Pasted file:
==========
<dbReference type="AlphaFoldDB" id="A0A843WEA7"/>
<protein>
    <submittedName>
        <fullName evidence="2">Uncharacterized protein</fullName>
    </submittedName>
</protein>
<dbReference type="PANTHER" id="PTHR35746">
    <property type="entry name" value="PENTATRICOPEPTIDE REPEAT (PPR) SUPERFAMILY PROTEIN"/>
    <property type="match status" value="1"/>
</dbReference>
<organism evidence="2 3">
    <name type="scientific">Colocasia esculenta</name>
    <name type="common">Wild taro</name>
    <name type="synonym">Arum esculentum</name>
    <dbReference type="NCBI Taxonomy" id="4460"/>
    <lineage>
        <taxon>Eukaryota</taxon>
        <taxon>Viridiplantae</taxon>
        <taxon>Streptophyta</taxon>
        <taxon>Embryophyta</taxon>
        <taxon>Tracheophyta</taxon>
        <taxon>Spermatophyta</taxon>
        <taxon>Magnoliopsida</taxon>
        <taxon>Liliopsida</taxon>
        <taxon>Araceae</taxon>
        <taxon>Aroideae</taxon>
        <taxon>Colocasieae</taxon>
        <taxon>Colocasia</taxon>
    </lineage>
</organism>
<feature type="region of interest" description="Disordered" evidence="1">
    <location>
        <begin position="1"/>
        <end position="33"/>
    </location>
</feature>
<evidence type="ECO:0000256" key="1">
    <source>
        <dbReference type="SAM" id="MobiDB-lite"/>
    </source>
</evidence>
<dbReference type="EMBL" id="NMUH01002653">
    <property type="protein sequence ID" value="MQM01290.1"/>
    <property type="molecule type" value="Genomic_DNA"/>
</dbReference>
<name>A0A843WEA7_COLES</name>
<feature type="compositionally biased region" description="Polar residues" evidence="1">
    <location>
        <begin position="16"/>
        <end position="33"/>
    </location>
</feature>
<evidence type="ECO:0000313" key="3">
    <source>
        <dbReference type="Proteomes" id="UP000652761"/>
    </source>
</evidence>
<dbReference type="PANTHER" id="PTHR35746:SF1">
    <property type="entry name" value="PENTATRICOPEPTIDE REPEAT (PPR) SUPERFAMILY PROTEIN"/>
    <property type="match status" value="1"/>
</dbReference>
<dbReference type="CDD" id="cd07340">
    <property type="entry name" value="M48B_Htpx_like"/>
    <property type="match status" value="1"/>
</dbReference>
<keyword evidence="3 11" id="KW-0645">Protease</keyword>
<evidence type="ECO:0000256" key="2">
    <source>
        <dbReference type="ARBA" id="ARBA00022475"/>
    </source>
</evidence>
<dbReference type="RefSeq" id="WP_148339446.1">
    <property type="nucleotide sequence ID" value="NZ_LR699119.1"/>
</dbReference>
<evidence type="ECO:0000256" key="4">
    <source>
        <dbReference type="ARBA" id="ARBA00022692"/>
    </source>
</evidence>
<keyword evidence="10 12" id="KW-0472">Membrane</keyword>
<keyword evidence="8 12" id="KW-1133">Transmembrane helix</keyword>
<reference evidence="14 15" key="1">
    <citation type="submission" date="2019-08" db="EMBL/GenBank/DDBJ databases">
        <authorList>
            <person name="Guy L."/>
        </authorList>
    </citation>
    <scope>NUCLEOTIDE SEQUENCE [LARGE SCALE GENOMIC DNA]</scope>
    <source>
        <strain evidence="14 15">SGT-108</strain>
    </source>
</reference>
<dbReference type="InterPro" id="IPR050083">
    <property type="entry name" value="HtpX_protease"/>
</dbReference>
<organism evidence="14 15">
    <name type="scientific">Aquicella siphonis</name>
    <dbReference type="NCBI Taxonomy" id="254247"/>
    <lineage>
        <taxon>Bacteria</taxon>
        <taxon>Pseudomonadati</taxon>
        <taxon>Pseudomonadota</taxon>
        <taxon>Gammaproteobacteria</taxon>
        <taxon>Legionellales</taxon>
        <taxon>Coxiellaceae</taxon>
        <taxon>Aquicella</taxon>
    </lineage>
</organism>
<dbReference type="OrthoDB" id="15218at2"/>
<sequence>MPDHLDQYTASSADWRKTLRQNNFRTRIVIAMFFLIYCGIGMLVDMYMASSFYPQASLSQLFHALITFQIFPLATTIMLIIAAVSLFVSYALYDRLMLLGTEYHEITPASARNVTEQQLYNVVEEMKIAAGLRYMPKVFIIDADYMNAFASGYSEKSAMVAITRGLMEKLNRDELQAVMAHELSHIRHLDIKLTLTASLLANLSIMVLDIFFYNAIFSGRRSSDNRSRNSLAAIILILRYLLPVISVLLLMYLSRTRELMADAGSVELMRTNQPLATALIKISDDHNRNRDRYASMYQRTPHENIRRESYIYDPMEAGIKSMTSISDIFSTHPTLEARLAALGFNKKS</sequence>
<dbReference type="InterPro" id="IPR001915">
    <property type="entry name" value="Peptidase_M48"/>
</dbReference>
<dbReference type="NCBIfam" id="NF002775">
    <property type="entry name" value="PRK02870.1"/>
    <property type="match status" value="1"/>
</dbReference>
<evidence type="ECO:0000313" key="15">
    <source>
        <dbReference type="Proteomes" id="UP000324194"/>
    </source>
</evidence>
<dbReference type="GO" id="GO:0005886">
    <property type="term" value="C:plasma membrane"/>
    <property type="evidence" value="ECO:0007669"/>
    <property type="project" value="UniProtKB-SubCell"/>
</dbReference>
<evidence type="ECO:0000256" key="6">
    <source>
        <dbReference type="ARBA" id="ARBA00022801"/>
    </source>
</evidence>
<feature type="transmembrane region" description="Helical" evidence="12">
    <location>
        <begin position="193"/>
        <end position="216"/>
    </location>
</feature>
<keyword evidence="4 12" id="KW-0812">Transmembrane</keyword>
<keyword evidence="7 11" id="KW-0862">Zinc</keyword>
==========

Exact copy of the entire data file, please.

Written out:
<dbReference type="AlphaFoldDB" id="A0A843WEA7"/>
<protein>
    <submittedName>
        <fullName evidence="2">Uncharacterized protein</fullName>
    </submittedName>
</protein>
<dbReference type="PANTHER" id="PTHR35746">
    <property type="entry name" value="PENTATRICOPEPTIDE REPEAT (PPR) SUPERFAMILY PROTEIN"/>
    <property type="match status" value="1"/>
</dbReference>
<organism evidence="2 3">
    <name type="scientific">Colocasia esculenta</name>
    <name type="common">Wild taro</name>
    <name type="synonym">Arum esculentum</name>
    <dbReference type="NCBI Taxonomy" id="4460"/>
    <lineage>
        <taxon>Eukaryota</taxon>
        <taxon>Viridiplantae</taxon>
        <taxon>Streptophyta</taxon>
        <taxon>Embryophyta</taxon>
        <taxon>Tracheophyta</taxon>
        <taxon>Spermatophyta</taxon>
        <taxon>Magnoliopsida</taxon>
        <taxon>Liliopsida</taxon>
        <taxon>Araceae</taxon>
        <taxon>Aroideae</taxon>
        <taxon>Colocasieae</taxon>
        <taxon>Colocasia</taxon>
    </lineage>
</organism>
<feature type="region of interest" description="Disordered" evidence="1">
    <location>
        <begin position="1"/>
        <end position="33"/>
    </location>
</feature>
<evidence type="ECO:0000256" key="1">
    <source>
        <dbReference type="SAM" id="MobiDB-lite"/>
    </source>
</evidence>
<dbReference type="EMBL" id="NMUH01002653">
    <property type="protein sequence ID" value="MQM01290.1"/>
    <property type="molecule type" value="Genomic_DNA"/>
</dbReference>
<name>A0A843WEA7_COLES</name>
<feature type="compositionally biased region" description="Polar residues" evidence="1">
    <location>
        <begin position="16"/>
        <end position="33"/>
    </location>
</feature>
<evidence type="ECO:0000313" key="3">
    <source>
        <dbReference type="Proteomes" id="UP000652761"/>
    </source>
</evidence>
<dbReference type="PANTHER" id="PTHR35746:SF1">
    <property type="entry name" value="PENTATRICOPEPTIDE REPEAT (PPR) SUPERFAMILY PROTEIN"/>
    <property type="match status" value="1"/>
</dbReference>
<dbReference type="CDD" id="cd07340">
    <property type="entry name" value="M48B_Htpx_like"/>
    <property type="match status" value="1"/>
</dbReference>
<keyword evidence="3 11" id="KW-0645">Protease</keyword>
<evidence type="ECO:0000256" key="2">
    <source>
        <dbReference type="ARBA" id="ARBA00022475"/>
    </source>
</evidence>
<dbReference type="RefSeq" id="WP_148339446.1">
    <property type="nucleotide sequence ID" value="NZ_LR699119.1"/>
</dbReference>
<evidence type="ECO:0000256" key="4">
    <source>
        <dbReference type="ARBA" id="ARBA00022692"/>
    </source>
</evidence>
<keyword evidence="10 12" id="KW-0472">Membrane</keyword>
<keyword evidence="8 12" id="KW-1133">Transmembrane helix</keyword>
<reference evidence="14 15" key="1">
    <citation type="submission" date="2019-08" db="EMBL/GenBank/DDBJ databases">
        <authorList>
            <person name="Guy L."/>
        </authorList>
    </citation>
    <scope>NUCLEOTIDE SEQUENCE [LARGE SCALE GENOMIC DNA]</scope>
    <source>
        <strain evidence="14 15">SGT-108</strain>
    </source>
</reference>
<dbReference type="InterPro" id="IPR050083">
    <property type="entry name" value="HtpX_protease"/>
</dbReference>
<organism evidence="14 15">
    <name type="scientific">Aquicella siphonis</name>
    <dbReference type="NCBI Taxonomy" id="254247"/>
    <lineage>
        <taxon>Bacteria</taxon>
        <taxon>Pseudomonadati</taxon>
        <taxon>Pseudomonadota</taxon>
        <taxon>Gammaproteobacteria</taxon>
        <taxon>Legionellales</taxon>
        <taxon>Coxiellaceae</taxon>
        <taxon>Aquicella</taxon>
    </lineage>
</organism>
<dbReference type="OrthoDB" id="15218at2"/>
<sequence>MPDHLDQYTASSADWRKTLRQNNFRTRIVIAMFFLIYCGIGMLVDMYMASSFYPQASLSQLFHALITFQIFPLATTIMLIIAAVSLFVSYALYDRLMLLGTEYHEITPASARNVTEQQLYNVVEEMKIAAGLRYMPKVFIIDADYMNAFASGYSEKSAMVAITRGLMEKLNRDELQAVMAHELSHIRHLDIKLTLTASLLANLSIMVLDIFFYNAIFSGRRSSDNRSRNSLAAIILILRYLLPVISVLLLMYLSRTRELMADAGSVELMRTNQPLATALIKISDDHNRNRDRYASMYQRTPHENIRRESYIYDPMEAGIKSMTSISDIFSTHPTLEARLAALGFNKKS</sequence>
<dbReference type="InterPro" id="IPR001915">
    <property type="entry name" value="Peptidase_M48"/>
</dbReference>
<dbReference type="NCBIfam" id="NF002775">
    <property type="entry name" value="PRK02870.1"/>
    <property type="match status" value="1"/>
</dbReference>
<evidence type="ECO:0000313" key="15">
    <source>
        <dbReference type="Proteomes" id="UP000324194"/>
    </source>
</evidence>
<dbReference type="GO" id="GO:0005886">
    <property type="term" value="C:plasma membrane"/>
    <property type="evidence" value="ECO:0007669"/>
    <property type="project" value="UniProtKB-SubCell"/>
</dbReference>
<evidence type="ECO:0000256" key="6">
    <source>
        <dbReference type="ARBA" id="ARBA00022801"/>
    </source>
</evidence>
<feature type="transmembrane region" description="Helical" evidence="12">
    <location>
        <begin position="193"/>
        <end position="216"/>
    </location>
</feature>
<keyword evidence="4 12" id="KW-0812">Transmembrane</keyword>
<keyword evidence="7 11" id="KW-0862">Zinc</keyword>